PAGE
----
In February of this year, we celebrated 10 years of UPY with our first UPY awards night, with photographers travelling in from around the world to receive their gongs at a glitzy do in London. Martin and Sylvia were invited, of course, but I was pleased to hear that they were travelling to Sharm El Sheikh for some winter sun with the family. “Well next year,” I replied. And now Martin is gone. His loss must be devastating for his loving family. But he also leaves a permanent hole in the fabric of underwater photography. He’ll be missed by all who met him, because Martin only made friends. 

Personally, I’ll always treasure the quality time we spent together, discussing pictures, dissecting techniques and thrilling in amazing underwater imagery. And I’ll always smile when I remember listening to the fabulous stories he told over a beer at the end of long judging days. Martin would always encourage me with my shooting. His closing advice: “Go and play, set dives aside to be wild, free and silly. So much of what I have found that works has come from mad ideas!”. 

We all know he’s up there now coaching the likes of Cousteau and Hass on how to get better shots. 


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The Rivers Trust - who we are

Image © Paul Colley

BSoUP member Paul Colley is an ambassador for the Rivers Trust, an organisation deeply engaged in river conservation.  The Rivers Trust is always looking for high quality river images to support its conservation messages.  Check out the Trust’s web site and see just how much work they do and the depth of traction that it has achieved in its vital work.

The Rivers Trust - Store


Inspiration: UPY 2024 winners

Image © Alex Dawson

We all need inspiration now and again.  Check out the UPY 2024 winners to see some truly inspirational work from underwater photographers around the world.


Time and Tide

Time and Tides - a short film by Georgie Bull

Georgie Bull discusses a fascinating connection between marine life in the ocean today and its deeper history.  Both are visible on Charmouth beach in Dorset.  You can see fossils in the same space as current day marine life.  See Georgie's short film at this link.


Winners announced for UPY 2021

Many people had their ability to create new underwater imagery constrained by the pandemic.  So the entries and winning images for this year's Underwater Photographer of the Year competition were amazing.  There are some truly inspirational images.  You can see them on the UPY web site.  Overall winner Renee Capozzola's image of sharks swimming below gulls seen through Snell's window has been widely published around the world.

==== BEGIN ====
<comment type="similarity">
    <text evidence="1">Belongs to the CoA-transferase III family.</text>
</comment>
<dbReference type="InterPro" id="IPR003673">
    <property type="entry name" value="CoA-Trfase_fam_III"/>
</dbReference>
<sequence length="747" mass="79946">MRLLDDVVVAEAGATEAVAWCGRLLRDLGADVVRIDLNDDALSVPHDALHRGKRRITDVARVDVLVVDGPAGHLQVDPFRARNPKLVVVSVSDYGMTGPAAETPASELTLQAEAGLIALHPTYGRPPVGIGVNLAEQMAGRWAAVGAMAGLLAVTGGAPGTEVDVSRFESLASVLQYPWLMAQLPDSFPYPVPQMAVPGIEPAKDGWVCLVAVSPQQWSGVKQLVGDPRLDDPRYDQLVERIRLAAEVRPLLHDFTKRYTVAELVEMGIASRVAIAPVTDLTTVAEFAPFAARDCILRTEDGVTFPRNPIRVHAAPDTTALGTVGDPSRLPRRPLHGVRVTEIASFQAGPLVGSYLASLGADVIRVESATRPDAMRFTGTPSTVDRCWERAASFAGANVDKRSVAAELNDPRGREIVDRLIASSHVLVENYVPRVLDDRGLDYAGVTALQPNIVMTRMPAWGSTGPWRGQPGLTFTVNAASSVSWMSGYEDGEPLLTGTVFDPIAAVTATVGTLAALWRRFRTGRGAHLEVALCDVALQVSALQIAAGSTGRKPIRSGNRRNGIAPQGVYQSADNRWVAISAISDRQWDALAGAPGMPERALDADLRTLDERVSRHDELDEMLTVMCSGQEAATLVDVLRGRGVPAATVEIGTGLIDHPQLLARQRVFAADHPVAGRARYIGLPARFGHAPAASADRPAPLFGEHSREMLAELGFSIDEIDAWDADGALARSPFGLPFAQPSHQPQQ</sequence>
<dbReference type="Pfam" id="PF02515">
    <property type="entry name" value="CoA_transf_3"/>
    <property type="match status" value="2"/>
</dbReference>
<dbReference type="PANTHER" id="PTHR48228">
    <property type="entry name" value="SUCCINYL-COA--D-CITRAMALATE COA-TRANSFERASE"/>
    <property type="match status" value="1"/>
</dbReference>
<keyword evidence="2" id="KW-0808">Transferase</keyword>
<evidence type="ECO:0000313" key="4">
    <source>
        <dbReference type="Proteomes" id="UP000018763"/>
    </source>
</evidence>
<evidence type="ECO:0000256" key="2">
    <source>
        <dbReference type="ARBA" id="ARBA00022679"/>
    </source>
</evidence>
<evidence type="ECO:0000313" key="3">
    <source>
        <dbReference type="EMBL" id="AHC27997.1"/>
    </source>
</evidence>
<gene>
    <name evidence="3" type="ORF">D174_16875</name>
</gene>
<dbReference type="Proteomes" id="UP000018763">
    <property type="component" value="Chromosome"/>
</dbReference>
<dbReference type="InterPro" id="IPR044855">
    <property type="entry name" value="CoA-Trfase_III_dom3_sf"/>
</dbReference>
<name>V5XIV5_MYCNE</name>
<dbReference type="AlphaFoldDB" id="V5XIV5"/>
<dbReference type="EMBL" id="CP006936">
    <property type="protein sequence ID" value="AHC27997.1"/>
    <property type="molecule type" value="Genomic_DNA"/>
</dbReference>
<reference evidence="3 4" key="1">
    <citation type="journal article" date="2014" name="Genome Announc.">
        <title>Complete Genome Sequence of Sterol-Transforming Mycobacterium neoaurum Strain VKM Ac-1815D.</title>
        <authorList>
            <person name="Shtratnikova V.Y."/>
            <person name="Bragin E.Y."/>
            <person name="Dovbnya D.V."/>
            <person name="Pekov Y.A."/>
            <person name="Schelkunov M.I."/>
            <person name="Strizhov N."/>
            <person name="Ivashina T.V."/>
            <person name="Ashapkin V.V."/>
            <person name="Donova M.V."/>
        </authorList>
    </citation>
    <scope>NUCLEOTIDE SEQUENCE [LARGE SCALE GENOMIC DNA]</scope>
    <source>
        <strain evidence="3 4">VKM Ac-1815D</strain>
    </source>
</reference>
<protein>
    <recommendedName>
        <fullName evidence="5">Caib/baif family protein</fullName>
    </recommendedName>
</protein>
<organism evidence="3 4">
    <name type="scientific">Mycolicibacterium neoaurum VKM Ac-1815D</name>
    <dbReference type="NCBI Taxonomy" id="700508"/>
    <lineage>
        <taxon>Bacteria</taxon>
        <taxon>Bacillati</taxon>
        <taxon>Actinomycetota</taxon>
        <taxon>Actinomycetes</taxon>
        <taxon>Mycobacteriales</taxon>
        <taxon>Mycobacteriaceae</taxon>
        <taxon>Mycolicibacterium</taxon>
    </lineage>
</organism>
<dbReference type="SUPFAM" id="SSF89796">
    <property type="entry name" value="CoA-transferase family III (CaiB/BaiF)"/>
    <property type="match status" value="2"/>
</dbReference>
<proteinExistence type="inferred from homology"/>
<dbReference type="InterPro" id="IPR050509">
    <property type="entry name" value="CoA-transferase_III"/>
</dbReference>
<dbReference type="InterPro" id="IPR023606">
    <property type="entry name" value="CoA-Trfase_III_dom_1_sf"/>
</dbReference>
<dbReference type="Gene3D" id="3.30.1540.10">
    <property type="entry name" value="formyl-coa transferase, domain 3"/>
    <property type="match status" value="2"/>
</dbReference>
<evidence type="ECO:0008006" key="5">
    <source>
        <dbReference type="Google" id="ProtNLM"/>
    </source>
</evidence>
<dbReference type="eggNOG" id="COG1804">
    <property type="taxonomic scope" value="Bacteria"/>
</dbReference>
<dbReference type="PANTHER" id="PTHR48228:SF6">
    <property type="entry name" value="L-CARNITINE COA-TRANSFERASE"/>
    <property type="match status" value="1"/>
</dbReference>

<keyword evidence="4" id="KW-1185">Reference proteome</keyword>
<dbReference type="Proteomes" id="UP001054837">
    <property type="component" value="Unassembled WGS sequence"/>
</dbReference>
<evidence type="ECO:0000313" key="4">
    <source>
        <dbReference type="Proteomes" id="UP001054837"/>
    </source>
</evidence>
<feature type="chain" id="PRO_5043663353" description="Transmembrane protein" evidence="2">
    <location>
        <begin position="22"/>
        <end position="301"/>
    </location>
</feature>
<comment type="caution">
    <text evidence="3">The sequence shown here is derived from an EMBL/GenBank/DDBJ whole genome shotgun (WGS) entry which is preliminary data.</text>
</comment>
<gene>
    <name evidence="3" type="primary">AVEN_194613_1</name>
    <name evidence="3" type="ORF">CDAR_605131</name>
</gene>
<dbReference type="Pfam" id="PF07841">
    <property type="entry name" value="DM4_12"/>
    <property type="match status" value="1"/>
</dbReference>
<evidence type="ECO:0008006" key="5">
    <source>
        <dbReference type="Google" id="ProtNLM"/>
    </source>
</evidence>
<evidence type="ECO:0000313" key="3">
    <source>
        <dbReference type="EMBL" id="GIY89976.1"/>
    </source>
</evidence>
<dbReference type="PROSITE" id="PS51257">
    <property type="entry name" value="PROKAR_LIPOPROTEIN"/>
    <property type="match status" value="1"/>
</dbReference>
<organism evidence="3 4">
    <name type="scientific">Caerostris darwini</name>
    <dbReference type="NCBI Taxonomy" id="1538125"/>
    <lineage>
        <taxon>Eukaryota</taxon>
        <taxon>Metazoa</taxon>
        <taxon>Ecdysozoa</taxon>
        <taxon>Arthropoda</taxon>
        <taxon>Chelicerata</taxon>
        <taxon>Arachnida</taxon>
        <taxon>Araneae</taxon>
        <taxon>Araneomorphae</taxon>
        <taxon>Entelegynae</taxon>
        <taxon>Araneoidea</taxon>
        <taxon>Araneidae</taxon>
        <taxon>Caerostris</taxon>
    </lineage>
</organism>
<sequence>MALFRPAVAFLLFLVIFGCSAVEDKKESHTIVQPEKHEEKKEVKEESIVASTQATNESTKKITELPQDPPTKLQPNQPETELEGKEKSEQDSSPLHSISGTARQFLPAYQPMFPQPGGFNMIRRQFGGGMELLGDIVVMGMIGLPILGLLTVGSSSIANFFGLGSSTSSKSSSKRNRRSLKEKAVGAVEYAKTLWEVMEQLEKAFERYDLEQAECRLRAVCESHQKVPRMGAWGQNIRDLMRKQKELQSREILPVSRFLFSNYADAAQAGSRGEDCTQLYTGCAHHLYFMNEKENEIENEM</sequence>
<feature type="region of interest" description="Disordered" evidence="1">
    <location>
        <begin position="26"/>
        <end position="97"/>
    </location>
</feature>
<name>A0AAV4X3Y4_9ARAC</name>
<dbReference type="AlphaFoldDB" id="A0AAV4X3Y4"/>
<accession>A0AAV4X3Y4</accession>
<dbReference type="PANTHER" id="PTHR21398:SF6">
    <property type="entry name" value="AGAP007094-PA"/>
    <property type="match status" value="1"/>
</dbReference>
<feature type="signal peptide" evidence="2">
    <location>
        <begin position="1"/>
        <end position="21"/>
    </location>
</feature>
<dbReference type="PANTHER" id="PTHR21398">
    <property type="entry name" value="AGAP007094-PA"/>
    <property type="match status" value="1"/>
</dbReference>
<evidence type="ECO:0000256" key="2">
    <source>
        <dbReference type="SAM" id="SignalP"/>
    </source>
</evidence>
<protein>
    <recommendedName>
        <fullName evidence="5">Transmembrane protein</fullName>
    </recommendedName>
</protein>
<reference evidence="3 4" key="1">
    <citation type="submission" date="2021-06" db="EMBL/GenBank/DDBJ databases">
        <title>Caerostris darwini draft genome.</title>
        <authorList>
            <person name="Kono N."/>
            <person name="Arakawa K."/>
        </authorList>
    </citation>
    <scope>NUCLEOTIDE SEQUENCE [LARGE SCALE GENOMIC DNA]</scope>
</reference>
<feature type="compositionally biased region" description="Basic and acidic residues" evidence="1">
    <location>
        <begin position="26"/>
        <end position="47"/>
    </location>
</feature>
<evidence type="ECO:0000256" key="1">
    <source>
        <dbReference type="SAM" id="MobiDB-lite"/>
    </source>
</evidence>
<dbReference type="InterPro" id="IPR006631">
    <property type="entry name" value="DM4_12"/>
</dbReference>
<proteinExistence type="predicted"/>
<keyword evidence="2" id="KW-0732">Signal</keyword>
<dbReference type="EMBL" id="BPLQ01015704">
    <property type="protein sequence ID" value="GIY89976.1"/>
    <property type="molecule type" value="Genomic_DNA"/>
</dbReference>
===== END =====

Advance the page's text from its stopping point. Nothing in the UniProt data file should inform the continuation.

Underwater Photographer Code of Conduct

Image © Pedro Vieyra

Most underwater photographers are concerned to protect the environment in which they take their pictures and to avoid stressing marine creatures when they are taking their images. This is good for the marine environment and leads to better photographs.

This Code sets out good practices for anyone who aspires to take pictures or video underwater, but many aspects are applicable to general diving.

No-one should attempt to take pictures underwater until they are a competent diver. Novices thrashing about with their hands and fins while conscious only of the image in their viewfinder can do untold damage.

Every diver, including photographers, should ensure that gauges, octopus regulators, torches and other equipment are secured so they do not trail over reefs or cause other damage.

Underwater photographers should possess superior precision buoyancy control skills to avoid damaging the fragile marine environment and its creatures. Even experienced divers and those modelling for photographers should ensure that careless or excessively vigorous fin strokes and arm movements do not damage coral or smother it in clouds of sand. A finger placed carefully on a bare patch of rock can do much to replace other, more damaging movement.

Photographers should carefully explore the area in which they are diving and find subjects that are accessible without damage to them or other organisms.

Care should be taken to avoid stressing a subject. Some fish are clearly unhappy when a camera